The call for arbitration escalates a dispute between Argentina and its major trading partners - the European Union, the United States, Japan and Mexico - who say its import licensing rules discriminate against foreign goods.
"Argentina's import restrictions violate international trade rules and harm EU exports," EU trade chief Karel De Gucht said in a statement. "Today's decision ... is the EU's last resort to see Argentina's unfair trade practices lifted."
Trade tensions with Argentina have worsened since President Cristina Fernandez seized control of oil firm YPF from its parent, Spain's Repsol, in April, and De Gucht said efforts to resolve disputes amicably at the WTO had failed.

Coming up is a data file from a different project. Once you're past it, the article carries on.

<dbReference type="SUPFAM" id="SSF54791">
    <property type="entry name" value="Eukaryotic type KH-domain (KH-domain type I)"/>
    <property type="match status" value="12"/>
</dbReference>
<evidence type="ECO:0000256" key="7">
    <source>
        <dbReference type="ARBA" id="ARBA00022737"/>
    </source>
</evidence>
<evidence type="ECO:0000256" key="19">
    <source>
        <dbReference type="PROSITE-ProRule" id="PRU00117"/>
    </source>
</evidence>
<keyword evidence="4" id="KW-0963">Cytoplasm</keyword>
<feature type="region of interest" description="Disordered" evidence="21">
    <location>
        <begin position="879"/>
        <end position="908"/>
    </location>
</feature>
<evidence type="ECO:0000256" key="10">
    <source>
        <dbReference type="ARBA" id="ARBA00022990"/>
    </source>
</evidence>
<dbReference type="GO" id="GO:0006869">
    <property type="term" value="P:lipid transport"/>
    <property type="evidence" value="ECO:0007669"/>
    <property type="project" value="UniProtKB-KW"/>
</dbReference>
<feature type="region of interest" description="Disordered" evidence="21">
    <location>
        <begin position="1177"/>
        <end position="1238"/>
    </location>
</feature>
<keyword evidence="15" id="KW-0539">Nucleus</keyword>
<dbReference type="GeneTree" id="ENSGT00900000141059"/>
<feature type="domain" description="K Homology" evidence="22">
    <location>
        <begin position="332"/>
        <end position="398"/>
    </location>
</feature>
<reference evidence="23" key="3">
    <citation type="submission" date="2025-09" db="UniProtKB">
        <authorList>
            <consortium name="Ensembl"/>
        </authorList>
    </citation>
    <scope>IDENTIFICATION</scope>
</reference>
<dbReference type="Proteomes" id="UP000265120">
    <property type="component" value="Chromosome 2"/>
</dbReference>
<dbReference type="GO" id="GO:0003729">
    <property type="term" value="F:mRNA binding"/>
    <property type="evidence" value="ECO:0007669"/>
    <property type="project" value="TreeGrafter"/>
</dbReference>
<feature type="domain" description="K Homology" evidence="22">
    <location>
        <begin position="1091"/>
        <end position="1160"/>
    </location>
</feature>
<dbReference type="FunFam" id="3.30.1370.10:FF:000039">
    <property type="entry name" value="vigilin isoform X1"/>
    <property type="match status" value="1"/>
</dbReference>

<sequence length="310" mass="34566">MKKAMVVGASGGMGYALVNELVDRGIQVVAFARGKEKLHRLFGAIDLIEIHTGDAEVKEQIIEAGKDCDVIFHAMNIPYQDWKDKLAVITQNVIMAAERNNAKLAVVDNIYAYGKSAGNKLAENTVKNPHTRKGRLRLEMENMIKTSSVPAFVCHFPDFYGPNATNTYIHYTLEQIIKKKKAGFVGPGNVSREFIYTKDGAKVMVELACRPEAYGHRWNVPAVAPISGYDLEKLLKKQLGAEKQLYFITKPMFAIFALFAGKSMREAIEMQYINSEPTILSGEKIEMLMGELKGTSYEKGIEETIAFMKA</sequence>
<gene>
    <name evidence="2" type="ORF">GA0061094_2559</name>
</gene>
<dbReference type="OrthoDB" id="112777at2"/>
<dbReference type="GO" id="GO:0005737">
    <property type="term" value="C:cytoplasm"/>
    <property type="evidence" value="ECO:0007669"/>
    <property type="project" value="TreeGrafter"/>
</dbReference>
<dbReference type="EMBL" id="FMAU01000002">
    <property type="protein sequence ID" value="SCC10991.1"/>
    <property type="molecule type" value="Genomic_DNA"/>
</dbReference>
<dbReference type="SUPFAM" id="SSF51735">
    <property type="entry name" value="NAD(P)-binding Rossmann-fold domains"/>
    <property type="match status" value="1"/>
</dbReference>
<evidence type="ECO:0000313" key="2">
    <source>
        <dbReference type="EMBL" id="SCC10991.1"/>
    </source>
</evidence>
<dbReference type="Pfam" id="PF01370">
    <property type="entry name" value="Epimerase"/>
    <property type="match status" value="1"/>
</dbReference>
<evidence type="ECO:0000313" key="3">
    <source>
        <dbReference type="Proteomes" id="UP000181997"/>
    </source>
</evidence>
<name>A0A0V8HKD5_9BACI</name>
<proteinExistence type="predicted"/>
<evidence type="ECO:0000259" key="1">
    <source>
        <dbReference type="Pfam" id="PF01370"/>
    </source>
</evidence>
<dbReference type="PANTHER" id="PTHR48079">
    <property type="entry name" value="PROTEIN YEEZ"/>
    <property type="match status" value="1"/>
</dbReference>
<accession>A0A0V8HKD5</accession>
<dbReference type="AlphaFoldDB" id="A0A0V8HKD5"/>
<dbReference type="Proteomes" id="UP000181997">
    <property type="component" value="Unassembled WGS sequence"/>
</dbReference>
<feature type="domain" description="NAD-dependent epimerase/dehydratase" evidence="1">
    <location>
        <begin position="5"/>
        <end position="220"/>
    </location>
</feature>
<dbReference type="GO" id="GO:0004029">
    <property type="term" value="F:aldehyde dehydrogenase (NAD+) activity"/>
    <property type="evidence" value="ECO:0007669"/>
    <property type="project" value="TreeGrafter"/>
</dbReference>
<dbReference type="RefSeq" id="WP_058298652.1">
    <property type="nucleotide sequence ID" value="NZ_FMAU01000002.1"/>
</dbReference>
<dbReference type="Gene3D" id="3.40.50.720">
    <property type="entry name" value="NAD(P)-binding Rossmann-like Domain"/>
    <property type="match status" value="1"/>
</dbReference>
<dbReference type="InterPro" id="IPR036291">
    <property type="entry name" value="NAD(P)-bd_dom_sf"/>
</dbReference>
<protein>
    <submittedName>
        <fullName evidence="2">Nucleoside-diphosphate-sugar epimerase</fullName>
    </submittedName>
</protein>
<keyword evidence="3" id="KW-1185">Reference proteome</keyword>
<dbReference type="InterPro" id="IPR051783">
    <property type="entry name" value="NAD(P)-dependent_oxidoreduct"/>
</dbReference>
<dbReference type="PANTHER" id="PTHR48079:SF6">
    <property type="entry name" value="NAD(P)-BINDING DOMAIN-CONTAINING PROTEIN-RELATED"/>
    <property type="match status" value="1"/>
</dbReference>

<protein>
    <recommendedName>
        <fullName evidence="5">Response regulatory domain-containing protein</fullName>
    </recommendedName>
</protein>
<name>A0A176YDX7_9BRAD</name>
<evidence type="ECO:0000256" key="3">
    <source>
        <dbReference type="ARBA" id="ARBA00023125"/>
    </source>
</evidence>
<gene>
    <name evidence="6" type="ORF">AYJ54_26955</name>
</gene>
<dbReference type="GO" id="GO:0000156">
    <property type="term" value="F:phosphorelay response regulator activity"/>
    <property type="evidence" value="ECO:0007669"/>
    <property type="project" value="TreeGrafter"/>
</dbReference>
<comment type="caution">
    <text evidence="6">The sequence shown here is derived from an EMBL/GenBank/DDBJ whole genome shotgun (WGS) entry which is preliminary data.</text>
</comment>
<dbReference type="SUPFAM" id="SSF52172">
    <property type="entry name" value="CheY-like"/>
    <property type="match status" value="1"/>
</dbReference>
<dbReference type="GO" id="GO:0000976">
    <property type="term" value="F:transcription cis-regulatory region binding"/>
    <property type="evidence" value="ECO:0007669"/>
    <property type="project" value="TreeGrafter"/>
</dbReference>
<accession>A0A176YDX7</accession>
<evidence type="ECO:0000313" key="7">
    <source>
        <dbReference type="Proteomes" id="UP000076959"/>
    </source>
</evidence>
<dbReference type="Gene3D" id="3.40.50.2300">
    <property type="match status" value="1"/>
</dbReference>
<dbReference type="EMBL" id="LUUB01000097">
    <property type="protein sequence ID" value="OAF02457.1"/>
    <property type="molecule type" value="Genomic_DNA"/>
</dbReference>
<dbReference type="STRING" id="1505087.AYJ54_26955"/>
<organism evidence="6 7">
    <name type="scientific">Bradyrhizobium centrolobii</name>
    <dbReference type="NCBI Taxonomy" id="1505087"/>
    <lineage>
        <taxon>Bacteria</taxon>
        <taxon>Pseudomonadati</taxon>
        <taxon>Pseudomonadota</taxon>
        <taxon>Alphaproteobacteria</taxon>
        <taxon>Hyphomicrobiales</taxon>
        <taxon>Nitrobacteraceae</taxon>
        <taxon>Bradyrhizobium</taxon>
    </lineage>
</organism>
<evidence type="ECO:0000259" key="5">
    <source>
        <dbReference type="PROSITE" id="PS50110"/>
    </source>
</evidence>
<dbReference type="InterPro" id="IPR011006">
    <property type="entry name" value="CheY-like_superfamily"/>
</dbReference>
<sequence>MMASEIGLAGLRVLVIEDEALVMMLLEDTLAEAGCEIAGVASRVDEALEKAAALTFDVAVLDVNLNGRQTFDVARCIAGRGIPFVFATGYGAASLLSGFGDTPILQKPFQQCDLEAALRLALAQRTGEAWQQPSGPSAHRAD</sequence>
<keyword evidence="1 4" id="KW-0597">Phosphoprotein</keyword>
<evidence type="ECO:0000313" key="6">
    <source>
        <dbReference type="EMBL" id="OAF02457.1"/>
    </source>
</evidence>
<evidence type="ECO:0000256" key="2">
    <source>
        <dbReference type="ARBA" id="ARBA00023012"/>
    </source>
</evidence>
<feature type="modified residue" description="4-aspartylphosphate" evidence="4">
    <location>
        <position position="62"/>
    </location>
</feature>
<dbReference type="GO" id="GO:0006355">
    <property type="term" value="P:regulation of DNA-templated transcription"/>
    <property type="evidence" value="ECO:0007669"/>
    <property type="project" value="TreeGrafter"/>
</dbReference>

The row centres on import restrictions that many WTO countries say break the global body's rulebook.
The European Union says its exports affected by the restrictions range from luxury cars and mobile phones to clothes and food.
The European Commission, which handles trade issues for the EU's 27 countries, says that since the restrictions were tightened earlier this year they effectively amount to a barrier to all exports to Argentina, which were worth 8.3 billion euros in 2011. (Reuters)